I don't know of an easy solution to the job problem. But in the meantime, we could at least pay those few with jobs enough to support themselves, and stop using food stamps to subsidize employers who won't pay a livable wage. And we could stop using careful phrasing to suggest that certain people who we won't specifically identify are lazy and should just be kicked out in the cold.

Tuesday, January 28, 2014

Reading into a poll too much: Anti-choice and contraception morality

I stand corrected, partially: According to Gallup, anti-choice people do not think birth control is a sin. Slate writer William Saletan decided to read into this way too much and concluded that anti-choice activists are pro-contraception, pro-women, and all sorts of good stuff.

He might be right, but this poll does not provide evidence for him assertions. Now certainly the math says that if 89 percent of respondents think birth control is morally acceptable then inevitably a huge proportion of respondents who think abortion is morally unacceptable will think birth control is acceptable. And that's all.

In the abstract, birth control is acceptable. What about the specifics? What about when it is used for sex between an unmarried man and woman, which is disapproved of by 38 percent of respondents? Given that there is a 54-42 percent split between considering it morally acceptable and unacceptable to have a child outside of marriage, perhaps we can assume that using birth control to prevent that is morally acceptable. Or maybe only that it is the lesser of two evils.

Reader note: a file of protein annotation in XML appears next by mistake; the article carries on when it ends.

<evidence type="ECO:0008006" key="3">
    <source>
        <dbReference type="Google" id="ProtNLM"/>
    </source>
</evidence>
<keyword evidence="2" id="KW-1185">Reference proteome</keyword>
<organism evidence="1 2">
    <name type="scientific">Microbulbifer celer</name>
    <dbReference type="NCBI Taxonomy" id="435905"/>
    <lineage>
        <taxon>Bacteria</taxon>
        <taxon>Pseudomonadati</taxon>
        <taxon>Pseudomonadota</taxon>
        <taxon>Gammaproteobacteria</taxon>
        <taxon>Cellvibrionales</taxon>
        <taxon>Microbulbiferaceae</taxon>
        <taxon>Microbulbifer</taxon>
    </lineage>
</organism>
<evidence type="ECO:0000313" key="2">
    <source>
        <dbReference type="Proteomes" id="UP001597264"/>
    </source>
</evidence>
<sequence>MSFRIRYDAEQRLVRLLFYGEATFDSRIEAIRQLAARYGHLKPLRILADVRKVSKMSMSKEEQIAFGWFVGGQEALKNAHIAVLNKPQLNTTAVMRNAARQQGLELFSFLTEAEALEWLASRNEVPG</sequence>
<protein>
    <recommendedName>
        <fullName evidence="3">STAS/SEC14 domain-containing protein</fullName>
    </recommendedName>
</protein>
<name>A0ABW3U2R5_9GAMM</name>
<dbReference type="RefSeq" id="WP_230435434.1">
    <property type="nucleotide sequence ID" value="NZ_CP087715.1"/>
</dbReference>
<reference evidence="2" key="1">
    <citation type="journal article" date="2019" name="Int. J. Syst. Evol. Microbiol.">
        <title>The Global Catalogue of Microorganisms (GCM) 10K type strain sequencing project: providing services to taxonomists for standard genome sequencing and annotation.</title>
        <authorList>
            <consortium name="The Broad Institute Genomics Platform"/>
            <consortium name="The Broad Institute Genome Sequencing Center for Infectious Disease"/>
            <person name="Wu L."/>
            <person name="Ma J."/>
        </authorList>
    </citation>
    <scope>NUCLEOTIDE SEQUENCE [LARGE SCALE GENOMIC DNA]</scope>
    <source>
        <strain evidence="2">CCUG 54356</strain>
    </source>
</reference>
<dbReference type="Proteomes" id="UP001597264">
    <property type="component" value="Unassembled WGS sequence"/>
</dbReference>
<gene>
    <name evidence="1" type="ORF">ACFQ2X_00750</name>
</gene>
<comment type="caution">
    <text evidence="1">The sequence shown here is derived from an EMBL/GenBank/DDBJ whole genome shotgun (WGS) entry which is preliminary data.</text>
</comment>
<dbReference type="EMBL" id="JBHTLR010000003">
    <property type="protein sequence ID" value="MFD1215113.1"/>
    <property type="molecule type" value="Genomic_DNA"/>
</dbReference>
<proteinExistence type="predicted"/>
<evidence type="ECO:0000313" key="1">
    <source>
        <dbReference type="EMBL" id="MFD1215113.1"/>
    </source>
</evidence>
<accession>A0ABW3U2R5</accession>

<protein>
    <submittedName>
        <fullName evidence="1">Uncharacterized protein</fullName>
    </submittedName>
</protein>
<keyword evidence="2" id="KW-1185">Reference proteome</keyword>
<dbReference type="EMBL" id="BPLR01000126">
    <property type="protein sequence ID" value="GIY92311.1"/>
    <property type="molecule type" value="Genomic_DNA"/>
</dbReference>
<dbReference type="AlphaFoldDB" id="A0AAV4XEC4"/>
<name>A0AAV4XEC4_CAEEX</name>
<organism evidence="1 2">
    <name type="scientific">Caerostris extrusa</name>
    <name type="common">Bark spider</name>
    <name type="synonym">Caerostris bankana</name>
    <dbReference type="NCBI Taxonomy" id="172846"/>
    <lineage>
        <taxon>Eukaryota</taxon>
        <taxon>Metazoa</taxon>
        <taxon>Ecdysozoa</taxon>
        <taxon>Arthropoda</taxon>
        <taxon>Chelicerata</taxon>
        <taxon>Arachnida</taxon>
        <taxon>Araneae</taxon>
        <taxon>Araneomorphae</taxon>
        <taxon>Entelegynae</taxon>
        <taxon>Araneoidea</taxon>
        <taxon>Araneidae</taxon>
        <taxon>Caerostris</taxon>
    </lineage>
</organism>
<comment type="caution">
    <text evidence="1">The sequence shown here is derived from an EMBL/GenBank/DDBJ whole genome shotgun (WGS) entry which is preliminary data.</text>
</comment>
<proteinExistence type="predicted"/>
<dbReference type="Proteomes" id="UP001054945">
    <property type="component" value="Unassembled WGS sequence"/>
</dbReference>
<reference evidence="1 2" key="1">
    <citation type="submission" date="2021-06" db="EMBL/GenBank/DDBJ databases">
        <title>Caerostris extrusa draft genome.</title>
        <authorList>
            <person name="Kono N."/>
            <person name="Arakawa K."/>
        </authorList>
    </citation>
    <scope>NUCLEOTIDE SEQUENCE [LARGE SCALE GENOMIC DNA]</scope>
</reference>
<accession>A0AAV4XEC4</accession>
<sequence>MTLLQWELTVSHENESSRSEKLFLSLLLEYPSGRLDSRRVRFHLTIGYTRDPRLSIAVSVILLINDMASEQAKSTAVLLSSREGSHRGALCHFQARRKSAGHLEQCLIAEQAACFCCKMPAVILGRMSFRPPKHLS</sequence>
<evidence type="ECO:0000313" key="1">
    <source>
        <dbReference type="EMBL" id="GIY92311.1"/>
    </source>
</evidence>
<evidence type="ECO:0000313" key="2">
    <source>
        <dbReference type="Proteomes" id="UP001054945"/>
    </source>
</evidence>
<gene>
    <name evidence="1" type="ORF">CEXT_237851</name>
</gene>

Pro-lifers don’t oppose birth control. They support it overwhelmingly. Three of every four people who regard abortion as morally wrong believe not just that you have a right to use contraception, but that using it is morally acceptable. That’s not my opinion. It’s a fact.
Wrong. They may find it morally acceptable in the abstract, but that does not mean they find it morally acceptable in all cases, or that they believe people have a right to use it, or the right to easy access.
It’s true that the absolutism of pro-life political leaders has driven them to attack all public funding of family-planning organizations that perform, or even counsel women about, abortions. If you think they’re foolish and wrong to do so, I agree with you. But that’s an argument about policy and consequences. It’s not about motives.
How else can one judge motives except by actions? Words get spun a million different ways and send different messages to different audiences. Actions have consequences. If the actor didn't like those consequences, then presumably they'd stop those actions. That is, unless they either desired those consequences or considered them to be of lesser importance to the overall goal. Voting is an action and voting keeps sending these extremists into office. Showing up is an action and crowds are what give extremists power.

By their actions, rather than just their words in a poll, it is clear that anti-choicers care more about ending abortion than promoting birth control. But I see some hope in this poll. With such an extreme difference in the polling on abortion and birth control, there are a lot of people who may come to see accessible, affordable, and acceptable birth control as a way to end abortion. In time we may see anti-choice activists, driven by their supporters, take more sensible steps that can reduce abortion without unduly harming women's rights.